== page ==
In my previous article on the Slack collaborative team communications app I covered some of the basic features and appearance. Today I want to talk about some of the many Preferences that are available. Slack is a totally configurable app let me tell you.
At the outset I need to say there is no way to cover all the Preferences available in Slack. You just need get the app and dig around in there. FYI I use the Mac and iPad versions and they work very nicely.
So lets dig into Notifications shall we. To get to all these Preferences click on the name of your Team in the upper portion of the sidebar and you get this menu:
In this case select “Preferences” and you will be taken to this window:
If you click on the turndown triangle to the right of the window you get these options:
When I first used Slack I had it set to notify on “All Activity”, but eventually that drove me nuts. So I selected the second choice in the list. As you can see there are other things to choose from like the type of sound it makes, showing a notification in the Mac OS X Notifications app, etc. Plenty of ways to configure things for sure.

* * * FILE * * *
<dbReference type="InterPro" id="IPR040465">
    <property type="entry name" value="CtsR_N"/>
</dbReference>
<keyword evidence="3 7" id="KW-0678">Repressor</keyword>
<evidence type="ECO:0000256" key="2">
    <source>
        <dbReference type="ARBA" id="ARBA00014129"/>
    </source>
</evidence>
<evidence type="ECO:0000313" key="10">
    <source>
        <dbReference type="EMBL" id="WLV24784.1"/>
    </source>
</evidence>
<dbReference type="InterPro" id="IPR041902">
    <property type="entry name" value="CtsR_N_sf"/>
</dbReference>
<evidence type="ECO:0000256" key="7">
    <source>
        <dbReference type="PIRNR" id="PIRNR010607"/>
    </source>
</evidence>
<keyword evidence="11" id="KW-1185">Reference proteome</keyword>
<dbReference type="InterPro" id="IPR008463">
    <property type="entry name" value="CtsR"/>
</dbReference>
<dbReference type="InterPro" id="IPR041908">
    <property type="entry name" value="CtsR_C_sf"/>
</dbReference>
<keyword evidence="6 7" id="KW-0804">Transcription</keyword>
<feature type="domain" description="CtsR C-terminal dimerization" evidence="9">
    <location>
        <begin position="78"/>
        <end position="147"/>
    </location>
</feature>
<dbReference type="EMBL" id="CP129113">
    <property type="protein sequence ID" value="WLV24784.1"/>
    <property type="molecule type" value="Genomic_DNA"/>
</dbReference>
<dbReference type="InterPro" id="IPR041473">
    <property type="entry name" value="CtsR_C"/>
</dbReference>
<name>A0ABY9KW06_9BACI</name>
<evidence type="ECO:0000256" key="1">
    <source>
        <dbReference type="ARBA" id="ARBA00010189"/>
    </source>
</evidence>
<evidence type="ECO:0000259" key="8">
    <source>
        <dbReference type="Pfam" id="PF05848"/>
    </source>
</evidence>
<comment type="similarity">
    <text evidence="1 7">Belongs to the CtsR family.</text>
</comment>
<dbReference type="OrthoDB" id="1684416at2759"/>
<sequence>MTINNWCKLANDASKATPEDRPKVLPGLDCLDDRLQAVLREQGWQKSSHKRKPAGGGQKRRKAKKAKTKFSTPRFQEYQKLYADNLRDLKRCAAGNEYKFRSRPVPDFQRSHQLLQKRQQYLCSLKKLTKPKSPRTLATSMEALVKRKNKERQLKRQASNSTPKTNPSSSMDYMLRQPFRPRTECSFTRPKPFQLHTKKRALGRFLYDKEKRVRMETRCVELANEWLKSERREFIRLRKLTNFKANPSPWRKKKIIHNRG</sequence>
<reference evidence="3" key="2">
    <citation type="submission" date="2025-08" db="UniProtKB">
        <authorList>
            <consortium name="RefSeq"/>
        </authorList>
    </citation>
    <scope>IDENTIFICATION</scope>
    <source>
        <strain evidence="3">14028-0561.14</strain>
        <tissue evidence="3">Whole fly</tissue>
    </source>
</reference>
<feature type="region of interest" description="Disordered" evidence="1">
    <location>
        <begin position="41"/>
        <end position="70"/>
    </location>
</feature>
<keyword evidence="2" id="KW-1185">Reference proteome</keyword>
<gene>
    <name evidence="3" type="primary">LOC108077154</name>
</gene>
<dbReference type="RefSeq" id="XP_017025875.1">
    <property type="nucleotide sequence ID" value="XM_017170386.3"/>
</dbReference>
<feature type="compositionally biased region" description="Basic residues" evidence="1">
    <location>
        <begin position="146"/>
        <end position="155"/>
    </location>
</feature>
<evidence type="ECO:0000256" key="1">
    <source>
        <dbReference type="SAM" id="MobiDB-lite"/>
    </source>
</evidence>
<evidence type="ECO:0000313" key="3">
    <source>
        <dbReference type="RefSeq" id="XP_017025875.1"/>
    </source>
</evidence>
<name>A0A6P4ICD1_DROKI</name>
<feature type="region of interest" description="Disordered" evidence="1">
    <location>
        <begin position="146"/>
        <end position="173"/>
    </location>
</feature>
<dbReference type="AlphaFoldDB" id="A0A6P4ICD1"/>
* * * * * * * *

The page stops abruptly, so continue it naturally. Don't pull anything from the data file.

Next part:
Messages & Media
There are even more choices in the Messages & Media area:
Everything from how things look to how you want to setup your media attachments. Pretty amazing right?! Yes you can send all kinds of media files using Slack. Your imagination is your only limitation. In my use of Slack over the last few months I have received several types of graphic files including screenshots, PDF files and others. Slack’s media capabilities are quite versatile.
Read State Tracking
Slack has a very cool feature called Read State Tracking:
With this feature you can do all kinds of things in your message timeline like mark a message to come back to, copy a link from a message or even add an Emoji reaction. I use the copy link feature quite a bit. This is just plain thoughtful folks. Slack is a very personable communication medium for sure. They make it easy and fun.
OK, I am not even going to begin to go into the Advanced Options area, there is just too much stuff there. Just create a free account on the Slack website, download and install the app from the App Store and do a bunch of trial and error. That is the only way to see what the full capabilities of this app really are.
One more thing. In keeping with these two articles on Slack I decided to go in and create my own Slack account using the Macessence blog. Not sure I will do anything with it or not, but Macessence does have an account on Slack. It was not too difficult to do, you just have to follow the prompts and a couple of emails to get it done.
If you wanted to go beyond Apple’s Messages app and setup your own collaborative environment, I highly recommend and very powerful and versatile Slack application. It is constantly being updated. They have great support. Just go for it.